One bit of controversy that came out shortly after her initial release was that these lipsticks were made in the same factory as Colourpop, which usually retail for around $6USD a liquid lipstick, rather than the $17USD she is charging for her individual lip shades. I haven’t tried Colourpop myself, but for Australians and many other countries, limited edition products in America are often very difficult for us to purchase due to the time difference, exchange rates, and slower internet!

I feel with Kylie Cosmetics, the hype is just too much, and not worth the effort personally. Every time a new release comes out, the website almost crashes, it’s 3.00am and they have limited stock to keep the hype going. I haven’t heard anything positive about the rest of her range (she now has eyeshadows and cheek colours among others), and her lip products seem very hit or miss. She also does a lot of releases in a short amount of time, to keep herself relevant in the beauty industry, particularly with her target market.


This palette is everywhere at the moment, it has all of the hype because it is new, but it has also reportedly not had great reviews from the general public. I have heard that this palette has a lot of kickback, and considering how little product is actually in the palette, you don’t want to be losing any to air!Anti Haul #1 | Maddie's Beauty Spot

Anastasia palettes are notorious for being low in value for money. Her standard palettes like the Sub Culture and Modern Renaissance both have 14 colours. But, these 14 shades are only 0.5 grams EACH. Meaning that the entire palette is only 7 grams. I have highlighters with more product than that, just sayin’. In comparison, other high-end palettes as I discussed above, such as the Too Faced Chocolate Bar Palettes have 17.5 grams of product in the total palette. That is more than twice, and yet they are a super similar price ($70 vs $75).

I also feel that the Sub Culture palette has really disjointed shades, I would need to supplement it with another palette or individual shades. To me, this defeats the use of a palette. The bright colors are great, for a brightly designed palette. Personally, a lot of the shades in this palette look like poo to me!!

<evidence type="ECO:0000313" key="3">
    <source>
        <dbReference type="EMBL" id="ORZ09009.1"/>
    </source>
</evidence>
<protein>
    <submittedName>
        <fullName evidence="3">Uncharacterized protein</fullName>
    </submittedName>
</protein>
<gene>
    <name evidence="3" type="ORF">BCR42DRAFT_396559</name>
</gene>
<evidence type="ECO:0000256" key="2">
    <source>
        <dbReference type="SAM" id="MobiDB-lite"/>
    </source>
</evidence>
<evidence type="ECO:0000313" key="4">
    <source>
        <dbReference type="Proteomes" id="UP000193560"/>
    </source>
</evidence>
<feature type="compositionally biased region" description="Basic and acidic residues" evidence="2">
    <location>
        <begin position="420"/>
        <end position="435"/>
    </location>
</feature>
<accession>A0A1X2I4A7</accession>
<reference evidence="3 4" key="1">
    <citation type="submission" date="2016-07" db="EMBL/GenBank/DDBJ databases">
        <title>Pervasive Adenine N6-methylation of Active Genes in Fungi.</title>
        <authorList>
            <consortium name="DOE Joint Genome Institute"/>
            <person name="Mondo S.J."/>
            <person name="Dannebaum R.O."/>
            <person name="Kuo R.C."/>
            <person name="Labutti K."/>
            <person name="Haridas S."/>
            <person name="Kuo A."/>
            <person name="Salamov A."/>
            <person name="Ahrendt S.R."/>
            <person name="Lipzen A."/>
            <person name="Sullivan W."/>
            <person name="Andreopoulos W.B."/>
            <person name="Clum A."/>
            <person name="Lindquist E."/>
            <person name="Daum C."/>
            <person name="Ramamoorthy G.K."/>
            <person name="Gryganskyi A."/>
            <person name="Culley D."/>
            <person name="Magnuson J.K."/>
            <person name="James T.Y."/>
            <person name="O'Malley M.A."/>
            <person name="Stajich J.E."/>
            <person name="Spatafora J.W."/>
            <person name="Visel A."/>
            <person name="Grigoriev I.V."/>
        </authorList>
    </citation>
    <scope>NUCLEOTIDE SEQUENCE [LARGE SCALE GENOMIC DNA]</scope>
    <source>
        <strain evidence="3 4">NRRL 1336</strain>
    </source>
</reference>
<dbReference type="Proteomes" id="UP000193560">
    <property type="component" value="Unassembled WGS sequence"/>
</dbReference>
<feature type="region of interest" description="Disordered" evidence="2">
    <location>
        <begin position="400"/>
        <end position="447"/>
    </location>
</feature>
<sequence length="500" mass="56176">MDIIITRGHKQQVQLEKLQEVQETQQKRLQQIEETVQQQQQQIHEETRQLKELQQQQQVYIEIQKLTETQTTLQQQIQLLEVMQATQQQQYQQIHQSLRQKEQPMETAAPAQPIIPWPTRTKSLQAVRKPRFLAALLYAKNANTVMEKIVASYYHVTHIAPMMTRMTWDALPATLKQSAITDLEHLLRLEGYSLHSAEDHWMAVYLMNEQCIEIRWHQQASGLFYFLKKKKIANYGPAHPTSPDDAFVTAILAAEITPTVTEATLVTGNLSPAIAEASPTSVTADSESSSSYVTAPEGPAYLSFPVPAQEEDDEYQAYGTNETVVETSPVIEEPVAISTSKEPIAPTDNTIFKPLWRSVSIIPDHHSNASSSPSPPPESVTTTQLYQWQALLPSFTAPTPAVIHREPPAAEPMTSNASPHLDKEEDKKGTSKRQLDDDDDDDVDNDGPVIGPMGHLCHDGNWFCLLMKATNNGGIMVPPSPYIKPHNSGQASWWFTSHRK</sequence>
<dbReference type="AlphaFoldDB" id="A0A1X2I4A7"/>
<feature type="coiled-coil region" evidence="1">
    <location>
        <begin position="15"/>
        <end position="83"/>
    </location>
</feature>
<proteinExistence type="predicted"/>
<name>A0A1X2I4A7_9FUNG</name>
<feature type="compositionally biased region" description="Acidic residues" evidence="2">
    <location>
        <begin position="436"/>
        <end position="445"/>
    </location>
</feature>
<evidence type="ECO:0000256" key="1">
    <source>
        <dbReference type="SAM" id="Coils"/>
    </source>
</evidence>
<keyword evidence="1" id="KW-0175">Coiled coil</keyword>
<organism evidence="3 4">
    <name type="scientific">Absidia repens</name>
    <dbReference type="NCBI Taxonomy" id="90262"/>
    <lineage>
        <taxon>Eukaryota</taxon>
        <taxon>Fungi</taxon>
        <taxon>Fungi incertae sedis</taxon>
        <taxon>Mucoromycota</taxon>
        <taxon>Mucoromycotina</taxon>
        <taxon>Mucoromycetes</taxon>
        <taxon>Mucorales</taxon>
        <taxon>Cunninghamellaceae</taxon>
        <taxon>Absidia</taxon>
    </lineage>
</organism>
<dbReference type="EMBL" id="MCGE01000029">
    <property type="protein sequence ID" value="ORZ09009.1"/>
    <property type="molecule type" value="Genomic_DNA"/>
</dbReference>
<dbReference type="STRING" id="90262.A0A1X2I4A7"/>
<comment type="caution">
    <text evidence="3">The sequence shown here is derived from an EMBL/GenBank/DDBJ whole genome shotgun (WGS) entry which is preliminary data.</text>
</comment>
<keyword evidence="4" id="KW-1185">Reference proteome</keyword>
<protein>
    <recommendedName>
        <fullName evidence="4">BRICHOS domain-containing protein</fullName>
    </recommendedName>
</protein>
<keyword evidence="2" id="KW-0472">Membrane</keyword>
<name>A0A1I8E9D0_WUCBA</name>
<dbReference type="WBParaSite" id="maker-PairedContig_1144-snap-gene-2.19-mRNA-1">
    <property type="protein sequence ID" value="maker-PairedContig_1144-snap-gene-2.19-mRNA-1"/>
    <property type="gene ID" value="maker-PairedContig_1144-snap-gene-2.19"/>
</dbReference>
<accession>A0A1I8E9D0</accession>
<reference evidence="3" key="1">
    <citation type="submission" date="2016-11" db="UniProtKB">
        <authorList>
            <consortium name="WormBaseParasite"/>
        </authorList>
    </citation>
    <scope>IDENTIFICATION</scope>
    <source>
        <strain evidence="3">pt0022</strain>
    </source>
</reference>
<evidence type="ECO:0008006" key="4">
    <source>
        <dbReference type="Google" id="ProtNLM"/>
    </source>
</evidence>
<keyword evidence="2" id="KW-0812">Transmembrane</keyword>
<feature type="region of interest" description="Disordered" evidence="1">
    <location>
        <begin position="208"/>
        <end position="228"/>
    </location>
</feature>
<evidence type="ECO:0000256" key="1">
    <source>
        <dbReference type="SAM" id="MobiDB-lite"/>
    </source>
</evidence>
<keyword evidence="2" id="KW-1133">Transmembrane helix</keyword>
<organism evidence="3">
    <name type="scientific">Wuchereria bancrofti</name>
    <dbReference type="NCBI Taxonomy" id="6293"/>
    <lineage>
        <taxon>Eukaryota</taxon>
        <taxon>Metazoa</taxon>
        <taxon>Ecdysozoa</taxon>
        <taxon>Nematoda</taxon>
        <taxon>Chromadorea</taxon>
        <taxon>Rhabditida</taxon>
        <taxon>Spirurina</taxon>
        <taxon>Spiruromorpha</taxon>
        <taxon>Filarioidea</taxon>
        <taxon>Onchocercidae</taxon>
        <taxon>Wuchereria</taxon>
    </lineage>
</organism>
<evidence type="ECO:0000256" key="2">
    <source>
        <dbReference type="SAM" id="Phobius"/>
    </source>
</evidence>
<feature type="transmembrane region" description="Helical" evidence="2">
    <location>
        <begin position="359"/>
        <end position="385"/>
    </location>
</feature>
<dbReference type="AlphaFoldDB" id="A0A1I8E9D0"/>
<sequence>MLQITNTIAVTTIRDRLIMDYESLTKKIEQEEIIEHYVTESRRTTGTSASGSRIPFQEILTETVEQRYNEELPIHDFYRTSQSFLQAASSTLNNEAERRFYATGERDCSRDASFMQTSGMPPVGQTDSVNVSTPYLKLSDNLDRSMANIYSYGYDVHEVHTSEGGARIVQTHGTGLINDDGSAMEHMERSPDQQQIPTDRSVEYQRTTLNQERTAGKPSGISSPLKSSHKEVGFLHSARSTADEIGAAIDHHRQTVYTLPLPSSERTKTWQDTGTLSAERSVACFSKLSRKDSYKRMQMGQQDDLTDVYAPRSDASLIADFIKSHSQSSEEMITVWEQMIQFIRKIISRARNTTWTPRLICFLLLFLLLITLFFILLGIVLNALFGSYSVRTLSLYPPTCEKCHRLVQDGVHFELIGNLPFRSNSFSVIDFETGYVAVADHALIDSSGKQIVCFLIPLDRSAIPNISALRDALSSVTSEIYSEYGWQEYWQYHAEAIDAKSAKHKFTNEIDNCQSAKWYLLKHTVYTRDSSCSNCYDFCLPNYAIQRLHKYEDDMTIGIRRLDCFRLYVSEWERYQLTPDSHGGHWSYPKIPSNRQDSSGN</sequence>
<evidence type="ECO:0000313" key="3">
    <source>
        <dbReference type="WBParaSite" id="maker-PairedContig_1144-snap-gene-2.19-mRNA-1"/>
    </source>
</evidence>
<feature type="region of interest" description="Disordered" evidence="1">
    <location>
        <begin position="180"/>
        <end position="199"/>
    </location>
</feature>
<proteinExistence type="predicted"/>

I used to absolutely love Too Faced, but after a tonne of limited edition ranges have been released in the last two years, with many of them going on to become permanent, I just find them tacky. I own the chocolate bar and semi sweet palettes, the natural mattes palette, eyeshadow primer, a tonne of lipsticks, and I used to own the primed and poreless primer. I have tried a fair few items!Anti Haul #1 | Maddie's Beauty Spot

I also used to own the Sweet Peach palette, until I realised I was only using “Luscious” and one or two other shades. I decided to sell it on because the bulk of the shades just weren’t calling to me, and were a bit disjointed. What did a dark purple with no colour payoff, or a shimmery Green or Browns have to do with peaches??

As a continuation of that collection, Too Faced are releasing the Peaches and Cream collection. This collection is either a Sephora or Ulta exclusive in the US, which means that Australians and many other nationalities, won’t be able to access the products as the Too Faced website doesn’t ship to Australia unless we use a shipping forwarder!